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Rogue states like North Korea are necessary to make us appear "free" in comparison.

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posted on Mar, 31 2010 @ 11:10 PM
What makes people in western democracies feel they are free? We have social militarization through blatant media lies, massive surveillance, data-mining through technology, limited rights on what to put in our bodies, as well as direct forms of censorship and strong-arm control, with growing populations in private prisons for victimless crimes. Oh well, at least we're not as bad as Russia was, or China or North Korea. That's the apologist argument. It's all for our own safety and good (but isn't that what they tell people in North Korea too?).
My argument is that current dictatorships are necessary and created by the NWO to give US the ILLUSION of freedom. Without the harrowing depictions of tyranical states in the MSM we wouldn't feel free at all.
So our "freedoms" are not self evident in themslves, they only appear as such as a dichotomy to rogue states.

(This thread is a widening of my interest in structuralism in conspiracy theories, and how we function in a system of opposed binaries or dichotomies, such as masculine/feminine, gay/straight, left politcal/right political and how each position only has meaning in "system of difference" to the other. This interest stems from Saussure's linguistics, semiotics and French structuralism and deconstruction, as also explained in a related thread although none of that is crucial to comment here.)

[edit on 31-3-2010 by halfoldman]

posted on Mar, 31 2010 @ 11:33 PM
reply to post by halfoldman

Dear halfoldman

Hear Hear, What a true statement.

However it is also said Freedom is another word for nothing left to lose.

posted on Mar, 31 2010 @ 11:52 PM
Star and flag for an original idea (I think).

I agree with you entirely. On top of your points, I also feel like the reason we have never seen an "empire" stay at number one is because those who are considered below the top are continually trying to better themselves until they are on the golden throne. Once on it, they begin slacking and other countries once again catch up and pass the leader.

Ignorance is bliss.

posted on Apr, 1 2010 @ 12:31 AM
reply to post by FritosBBQTwist

I suppose it's not entirely original. David Icke (in his more lucid moments) for example points out that left-wing radicals and right-wing radicals are both manipulated into similar spectacles of violence, and that there was little difference between Stalinist and Facist militarism. In fact the whole Cold War was arguably a construct with double agents swapping secret information on nuclear warfare in order to assure the ideological stand-off with similar arsenals.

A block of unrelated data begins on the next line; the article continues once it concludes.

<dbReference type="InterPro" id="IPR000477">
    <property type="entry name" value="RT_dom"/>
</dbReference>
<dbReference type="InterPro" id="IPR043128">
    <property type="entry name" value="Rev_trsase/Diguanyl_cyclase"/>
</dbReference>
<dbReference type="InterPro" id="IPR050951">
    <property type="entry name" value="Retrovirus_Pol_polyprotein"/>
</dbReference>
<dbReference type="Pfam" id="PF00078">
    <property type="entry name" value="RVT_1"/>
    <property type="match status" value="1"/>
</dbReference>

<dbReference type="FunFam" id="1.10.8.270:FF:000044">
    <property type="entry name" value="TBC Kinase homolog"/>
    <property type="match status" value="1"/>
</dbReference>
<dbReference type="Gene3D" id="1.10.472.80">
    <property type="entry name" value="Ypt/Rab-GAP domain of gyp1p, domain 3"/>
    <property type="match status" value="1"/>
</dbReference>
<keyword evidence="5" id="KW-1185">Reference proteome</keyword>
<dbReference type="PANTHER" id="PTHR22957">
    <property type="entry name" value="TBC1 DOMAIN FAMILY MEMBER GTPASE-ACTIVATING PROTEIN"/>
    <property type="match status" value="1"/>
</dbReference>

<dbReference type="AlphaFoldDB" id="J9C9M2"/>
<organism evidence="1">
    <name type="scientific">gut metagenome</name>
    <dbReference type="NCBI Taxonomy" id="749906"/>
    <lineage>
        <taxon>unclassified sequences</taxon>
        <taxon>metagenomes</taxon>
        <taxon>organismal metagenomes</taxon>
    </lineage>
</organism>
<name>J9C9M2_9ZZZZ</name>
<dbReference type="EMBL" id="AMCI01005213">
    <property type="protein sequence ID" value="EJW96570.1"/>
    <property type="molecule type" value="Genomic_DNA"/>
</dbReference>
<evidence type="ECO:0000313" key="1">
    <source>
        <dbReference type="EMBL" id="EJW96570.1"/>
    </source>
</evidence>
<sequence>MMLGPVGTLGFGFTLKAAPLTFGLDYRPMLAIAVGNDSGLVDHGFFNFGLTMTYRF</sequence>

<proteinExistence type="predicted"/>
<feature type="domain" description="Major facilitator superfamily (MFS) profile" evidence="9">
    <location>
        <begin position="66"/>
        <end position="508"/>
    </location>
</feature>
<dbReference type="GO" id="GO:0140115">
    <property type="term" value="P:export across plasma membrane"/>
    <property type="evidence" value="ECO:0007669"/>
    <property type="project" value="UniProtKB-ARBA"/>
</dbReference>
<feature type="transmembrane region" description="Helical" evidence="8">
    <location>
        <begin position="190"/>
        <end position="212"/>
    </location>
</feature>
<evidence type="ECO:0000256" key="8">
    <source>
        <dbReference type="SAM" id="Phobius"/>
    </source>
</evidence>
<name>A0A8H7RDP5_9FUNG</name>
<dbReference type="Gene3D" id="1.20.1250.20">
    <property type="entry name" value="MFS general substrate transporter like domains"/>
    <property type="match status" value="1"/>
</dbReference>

There is little doubt that most rogue states since World War Two were founded by CIA interventionism. That is one interpretaion of accepted histiography by now, even if History 101 or below that is hardly taught in that way. Latin America for example is associated with corruption, right-wing coups, drug running and left-wing militias. We still believe that this corruption is somehow endemic to the Latin American character. But who initiated all those coups? Who started the drug running?
With Haiti in the news recently all kinds of religious and racist opinions varied on why the one "half" of the island (Haiti) was impoverished, and the Dominican Republic prospered. Once again there was no insight in the MSM on CIA interventionism, and the bloody dictators on both sides - no history or context was provided at all. So people who have examined this like Noam Chomsky have pointed out why these ruined countries are that way, and they come up with conclusions bordering on mine.
However, I don't think it's ever been put into structuralist binaries. I would argue that if North Korea didn't exist - the West would have to create it for ideological self-justification (well it does exist, and the West did create it).

PS. Just to add here, one can only hold the West directly responisble in a historic and limited sense. I just wanted to say that my thoughts on such states and regions are not wholly new or original. The reports of labor camps and other atrocities are harrowing. So what does this tell us about our own society? Why do we fear what we hear about those states? Is all that totally lacking in our democratic societies? Or is it just a matter of degree and directness?
How does NOT being as bad as North Korea placate us?

[edit on 1-4-2010 by halfoldman]

posted on Apr, 1 2010 @ 12:38 AM
Not exactly original. 1984 touches on this with outside radicals created to make it look like the living is better than there.

This is why we see crappy looking "3rd world" countries on TV all the time when in fact the country isn't so bad off as portrayed.

posted on Apr, 1 2010 @ 01:06 AM
reply to post by TheBloodRed

True, fair enough. I guess to word it differently, it goes into a broad rooting of conspiracy theory semantics. However it is not so much a comparison between countries as a look at the system of difference it creates in an assumed commonality of issues. So the West will look for things familiar to their own history/present like "labor camps", or summary executions, disproportionate arms spending, mass brainwashing, breadline poverty - but why are these facets presented as the roots of the problem. Surely they are symptoms of rottenness in power, both in the West and rogue states.
Arguably, if these weren't issues in the West then we couldn't even recognize them elsewhere.

[edit on 1-4-2010 by halfoldman]

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